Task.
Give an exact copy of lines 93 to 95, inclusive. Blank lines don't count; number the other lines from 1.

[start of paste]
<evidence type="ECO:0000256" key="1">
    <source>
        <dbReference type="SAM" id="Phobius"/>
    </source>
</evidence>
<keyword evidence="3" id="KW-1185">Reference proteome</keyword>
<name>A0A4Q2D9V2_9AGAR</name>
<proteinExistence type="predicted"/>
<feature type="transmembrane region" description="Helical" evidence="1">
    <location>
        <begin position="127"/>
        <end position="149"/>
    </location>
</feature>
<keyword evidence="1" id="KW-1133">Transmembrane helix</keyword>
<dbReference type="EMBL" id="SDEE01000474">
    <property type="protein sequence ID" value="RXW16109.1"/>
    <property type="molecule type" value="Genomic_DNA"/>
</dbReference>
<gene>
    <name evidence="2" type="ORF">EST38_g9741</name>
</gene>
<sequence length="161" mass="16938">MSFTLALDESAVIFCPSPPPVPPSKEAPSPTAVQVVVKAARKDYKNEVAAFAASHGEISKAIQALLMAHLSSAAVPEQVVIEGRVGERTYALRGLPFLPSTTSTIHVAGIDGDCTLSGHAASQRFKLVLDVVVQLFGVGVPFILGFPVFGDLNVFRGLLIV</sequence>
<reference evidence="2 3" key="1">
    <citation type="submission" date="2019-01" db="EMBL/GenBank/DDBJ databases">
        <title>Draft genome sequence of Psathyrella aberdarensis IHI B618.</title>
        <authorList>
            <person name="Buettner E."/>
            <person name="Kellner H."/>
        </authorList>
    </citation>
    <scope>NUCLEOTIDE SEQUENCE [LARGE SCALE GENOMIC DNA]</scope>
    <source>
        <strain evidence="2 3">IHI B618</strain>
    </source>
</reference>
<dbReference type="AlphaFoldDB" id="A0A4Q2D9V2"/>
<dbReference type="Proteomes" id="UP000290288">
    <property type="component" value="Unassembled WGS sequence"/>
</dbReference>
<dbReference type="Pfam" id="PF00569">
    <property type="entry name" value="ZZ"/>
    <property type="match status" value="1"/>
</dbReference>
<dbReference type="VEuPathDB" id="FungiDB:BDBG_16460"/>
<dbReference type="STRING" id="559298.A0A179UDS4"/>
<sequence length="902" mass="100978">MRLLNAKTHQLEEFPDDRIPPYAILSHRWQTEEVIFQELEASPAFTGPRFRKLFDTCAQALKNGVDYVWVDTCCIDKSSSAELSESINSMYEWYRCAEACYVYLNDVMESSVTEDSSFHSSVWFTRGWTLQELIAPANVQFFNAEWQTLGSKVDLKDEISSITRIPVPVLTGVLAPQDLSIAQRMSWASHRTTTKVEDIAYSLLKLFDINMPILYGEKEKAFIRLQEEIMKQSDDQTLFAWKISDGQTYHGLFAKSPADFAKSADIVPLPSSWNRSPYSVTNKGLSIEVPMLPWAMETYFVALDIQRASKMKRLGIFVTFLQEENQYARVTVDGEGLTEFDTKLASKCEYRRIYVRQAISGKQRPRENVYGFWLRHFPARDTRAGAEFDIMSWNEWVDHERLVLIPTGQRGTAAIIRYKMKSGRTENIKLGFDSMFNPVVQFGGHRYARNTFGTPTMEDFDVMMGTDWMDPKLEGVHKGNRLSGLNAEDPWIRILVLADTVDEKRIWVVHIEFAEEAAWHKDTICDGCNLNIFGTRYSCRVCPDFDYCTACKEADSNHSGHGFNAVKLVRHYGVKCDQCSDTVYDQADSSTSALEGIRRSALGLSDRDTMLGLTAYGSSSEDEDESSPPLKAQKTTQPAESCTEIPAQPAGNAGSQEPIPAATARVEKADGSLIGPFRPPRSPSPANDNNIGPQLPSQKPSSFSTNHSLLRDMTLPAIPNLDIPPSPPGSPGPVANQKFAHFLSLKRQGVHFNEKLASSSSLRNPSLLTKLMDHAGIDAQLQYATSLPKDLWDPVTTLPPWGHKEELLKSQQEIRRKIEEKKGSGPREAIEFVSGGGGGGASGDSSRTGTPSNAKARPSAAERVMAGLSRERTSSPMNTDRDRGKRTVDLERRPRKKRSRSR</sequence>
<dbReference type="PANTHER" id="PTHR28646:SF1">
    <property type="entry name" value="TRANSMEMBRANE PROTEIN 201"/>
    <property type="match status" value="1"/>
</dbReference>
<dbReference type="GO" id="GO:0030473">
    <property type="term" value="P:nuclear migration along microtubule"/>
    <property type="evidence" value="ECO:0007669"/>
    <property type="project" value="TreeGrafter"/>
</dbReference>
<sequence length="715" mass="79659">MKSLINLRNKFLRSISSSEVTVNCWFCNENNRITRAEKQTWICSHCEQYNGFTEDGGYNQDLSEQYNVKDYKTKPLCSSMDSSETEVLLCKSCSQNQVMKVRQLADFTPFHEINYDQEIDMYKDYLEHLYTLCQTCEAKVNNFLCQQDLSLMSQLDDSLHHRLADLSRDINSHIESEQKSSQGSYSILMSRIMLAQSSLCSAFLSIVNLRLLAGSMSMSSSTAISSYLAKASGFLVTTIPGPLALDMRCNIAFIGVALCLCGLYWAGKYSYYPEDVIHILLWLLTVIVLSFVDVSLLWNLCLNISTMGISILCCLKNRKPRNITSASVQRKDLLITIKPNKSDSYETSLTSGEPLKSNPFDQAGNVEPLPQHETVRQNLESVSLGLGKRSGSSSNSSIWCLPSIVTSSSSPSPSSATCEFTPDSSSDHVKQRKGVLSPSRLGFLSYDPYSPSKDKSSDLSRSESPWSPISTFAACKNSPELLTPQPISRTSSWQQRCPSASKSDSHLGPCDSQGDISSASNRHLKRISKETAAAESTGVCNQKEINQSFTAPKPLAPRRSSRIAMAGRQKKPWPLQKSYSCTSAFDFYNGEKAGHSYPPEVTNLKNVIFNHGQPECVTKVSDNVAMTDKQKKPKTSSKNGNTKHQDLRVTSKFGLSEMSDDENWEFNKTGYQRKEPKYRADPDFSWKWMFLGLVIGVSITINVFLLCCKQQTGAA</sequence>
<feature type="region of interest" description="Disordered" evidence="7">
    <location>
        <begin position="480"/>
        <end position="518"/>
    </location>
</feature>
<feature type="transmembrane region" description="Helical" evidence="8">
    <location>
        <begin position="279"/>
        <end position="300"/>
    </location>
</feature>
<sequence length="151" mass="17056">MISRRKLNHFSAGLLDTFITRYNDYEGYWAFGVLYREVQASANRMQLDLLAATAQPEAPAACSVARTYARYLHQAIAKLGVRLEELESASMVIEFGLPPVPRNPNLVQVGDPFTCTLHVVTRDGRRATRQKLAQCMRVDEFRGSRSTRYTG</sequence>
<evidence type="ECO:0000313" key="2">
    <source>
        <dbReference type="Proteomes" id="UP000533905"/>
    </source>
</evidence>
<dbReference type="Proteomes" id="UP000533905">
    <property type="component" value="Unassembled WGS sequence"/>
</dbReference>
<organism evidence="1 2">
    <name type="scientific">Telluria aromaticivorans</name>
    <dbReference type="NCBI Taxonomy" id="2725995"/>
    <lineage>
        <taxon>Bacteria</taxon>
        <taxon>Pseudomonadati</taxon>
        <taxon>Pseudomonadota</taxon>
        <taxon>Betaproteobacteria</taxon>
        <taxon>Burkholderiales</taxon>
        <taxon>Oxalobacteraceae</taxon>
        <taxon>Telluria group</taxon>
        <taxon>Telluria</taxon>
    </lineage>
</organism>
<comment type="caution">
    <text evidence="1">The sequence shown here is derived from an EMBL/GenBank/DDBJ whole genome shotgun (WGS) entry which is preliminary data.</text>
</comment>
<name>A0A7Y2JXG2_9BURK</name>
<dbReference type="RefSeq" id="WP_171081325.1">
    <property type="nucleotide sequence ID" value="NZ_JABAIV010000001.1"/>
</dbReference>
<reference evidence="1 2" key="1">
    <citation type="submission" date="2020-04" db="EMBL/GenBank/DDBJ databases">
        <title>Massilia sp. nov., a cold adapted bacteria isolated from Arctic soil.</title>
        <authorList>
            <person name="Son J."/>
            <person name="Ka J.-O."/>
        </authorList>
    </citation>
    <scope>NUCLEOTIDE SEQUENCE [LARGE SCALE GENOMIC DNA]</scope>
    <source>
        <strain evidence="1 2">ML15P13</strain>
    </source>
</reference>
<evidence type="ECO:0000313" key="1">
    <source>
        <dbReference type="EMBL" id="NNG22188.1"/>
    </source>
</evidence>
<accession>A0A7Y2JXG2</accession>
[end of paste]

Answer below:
<comment type="caution">
    <text evidence="1">The sequence shown here is derived from an EMBL/GenBank/DDBJ whole genome shotgun (WGS) entry which is preliminary data.</text>
</comment>